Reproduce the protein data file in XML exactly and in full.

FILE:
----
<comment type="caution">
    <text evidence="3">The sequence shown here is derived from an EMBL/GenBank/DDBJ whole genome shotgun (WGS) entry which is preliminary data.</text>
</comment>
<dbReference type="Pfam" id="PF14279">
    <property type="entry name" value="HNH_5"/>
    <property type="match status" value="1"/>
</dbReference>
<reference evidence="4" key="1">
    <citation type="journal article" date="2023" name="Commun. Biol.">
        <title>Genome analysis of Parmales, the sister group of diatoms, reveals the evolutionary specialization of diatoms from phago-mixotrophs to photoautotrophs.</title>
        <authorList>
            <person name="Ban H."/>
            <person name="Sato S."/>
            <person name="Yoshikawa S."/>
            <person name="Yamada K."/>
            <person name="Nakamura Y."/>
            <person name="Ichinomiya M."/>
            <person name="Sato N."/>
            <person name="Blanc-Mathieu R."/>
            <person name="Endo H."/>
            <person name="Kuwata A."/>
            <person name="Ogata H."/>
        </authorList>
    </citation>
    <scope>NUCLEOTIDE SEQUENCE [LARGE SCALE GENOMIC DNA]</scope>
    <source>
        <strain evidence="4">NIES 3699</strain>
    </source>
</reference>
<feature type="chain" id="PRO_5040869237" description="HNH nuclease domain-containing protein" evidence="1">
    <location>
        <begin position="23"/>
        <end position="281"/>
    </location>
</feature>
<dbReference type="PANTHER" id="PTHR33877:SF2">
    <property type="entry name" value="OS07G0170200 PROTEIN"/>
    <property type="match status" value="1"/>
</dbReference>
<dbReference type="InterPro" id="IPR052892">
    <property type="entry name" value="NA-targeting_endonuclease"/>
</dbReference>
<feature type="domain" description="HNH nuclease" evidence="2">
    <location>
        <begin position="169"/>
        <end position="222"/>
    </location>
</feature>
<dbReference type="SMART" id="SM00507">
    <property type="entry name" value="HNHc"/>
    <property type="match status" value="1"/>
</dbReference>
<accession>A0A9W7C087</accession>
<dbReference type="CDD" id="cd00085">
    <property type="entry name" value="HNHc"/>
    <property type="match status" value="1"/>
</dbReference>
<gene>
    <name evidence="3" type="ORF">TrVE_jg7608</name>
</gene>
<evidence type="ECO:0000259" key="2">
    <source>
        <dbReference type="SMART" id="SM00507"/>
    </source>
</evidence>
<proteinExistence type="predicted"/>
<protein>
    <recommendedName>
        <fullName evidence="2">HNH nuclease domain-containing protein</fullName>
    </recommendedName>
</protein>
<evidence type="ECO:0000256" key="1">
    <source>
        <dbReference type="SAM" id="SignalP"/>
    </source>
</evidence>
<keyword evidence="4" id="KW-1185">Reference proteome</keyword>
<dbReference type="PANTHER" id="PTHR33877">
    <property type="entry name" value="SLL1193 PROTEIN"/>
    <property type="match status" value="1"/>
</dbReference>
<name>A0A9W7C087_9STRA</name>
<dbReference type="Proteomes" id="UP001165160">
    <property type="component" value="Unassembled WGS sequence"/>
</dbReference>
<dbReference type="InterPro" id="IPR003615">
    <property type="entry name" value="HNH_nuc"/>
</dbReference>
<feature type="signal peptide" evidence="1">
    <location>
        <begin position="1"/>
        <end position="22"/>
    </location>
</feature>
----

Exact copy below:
<comment type="caution">
    <text evidence="3">The sequence shown here is derived from an EMBL/GenBank/DDBJ whole genome shotgun (WGS) entry which is preliminary data.</text>
</comment>
<dbReference type="Pfam" id="PF14279">
    <property type="entry name" value="HNH_5"/>
    <property type="match status" value="1"/>
</dbReference>
<reference evidence="4" key="1">
    <citation type="journal article" date="2023" name="Commun. Biol.">
        <title>Genome analysis of Parmales, the sister group of diatoms, reveals the evolutionary specialization of diatoms from phago-mixotrophs to photoautotrophs.</title>
        <authorList>
            <person name="Ban H."/>
            <person name="Sato S."/>
            <person name="Yoshikawa S."/>
            <person name="Yamada K."/>
            <person name="Nakamura Y."/>
            <person name="Ichinomiya M."/>
            <person name="Sato N."/>
            <person name="Blanc-Mathieu R."/>
            <person name="Endo H."/>
            <person name="Kuwata A."/>
            <person name="Ogata H."/>
        </authorList>
    </citation>
    <scope>NUCLEOTIDE SEQUENCE [LARGE SCALE GENOMIC DNA]</scope>
    <source>
        <strain evidence="4">NIES 3699</strain>
    </source>
</reference>
<feature type="chain" id="PRO_5040869237" description="HNH nuclease domain-containing protein" evidence="1">
    <location>
        <begin position="23"/>
        <end position="281"/>
    </location>
</feature>
<dbReference type="PANTHER" id="PTHR33877:SF2">
    <property type="entry name" value="OS07G0170200 PROTEIN"/>
    <property type="match status" value="1"/>
</dbReference>
<dbReference type="InterPro" id="IPR052892">
    <property type="entry name" value="NA-targeting_endonuclease"/>
</dbReference>
<feature type="domain" description="HNH nuclease" evidence="2">
    <location>
        <begin position="169"/>
        <end position="222"/>
    </location>
</feature>
<dbReference type="SMART" id="SM00507">
    <property type="entry name" value="HNHc"/>
    <property type="match status" value="1"/>
</dbReference>
<accession>A0A9W7C087</accession>
<dbReference type="CDD" id="cd00085">
    <property type="entry name" value="HNHc"/>
    <property type="match status" value="1"/>
</dbReference>
<gene>
    <name evidence="3" type="ORF">TrVE_jg7608</name>
</gene>
<evidence type="ECO:0000259" key="2">
    <source>
        <dbReference type="SMART" id="SM00507"/>
    </source>
</evidence>
<proteinExistence type="predicted"/>
<protein>
    <recommendedName>
        <fullName evidence="2">HNH nuclease domain-containing protein</fullName>
    </recommendedName>
</protein>
<evidence type="ECO:0000256" key="1">
    <source>
        <dbReference type="SAM" id="SignalP"/>
    </source>
</evidence>
<keyword evidence="4" id="KW-1185">Reference proteome</keyword>
<dbReference type="PANTHER" id="PTHR33877">
    <property type="entry name" value="SLL1193 PROTEIN"/>
    <property type="match status" value="1"/>
</dbReference>
<name>A0A9W7C087_9STRA</name>
<dbReference type="Proteomes" id="UP001165160">
    <property type="component" value="Unassembled WGS sequence"/>
</dbReference>
<dbReference type="InterPro" id="IPR003615">
    <property type="entry name" value="HNH_nuc"/>
</dbReference>
<feature type="signal peptide" evidence="1">
    <location>
        <begin position="1"/>
        <end position="22"/>
    </location>
</feature>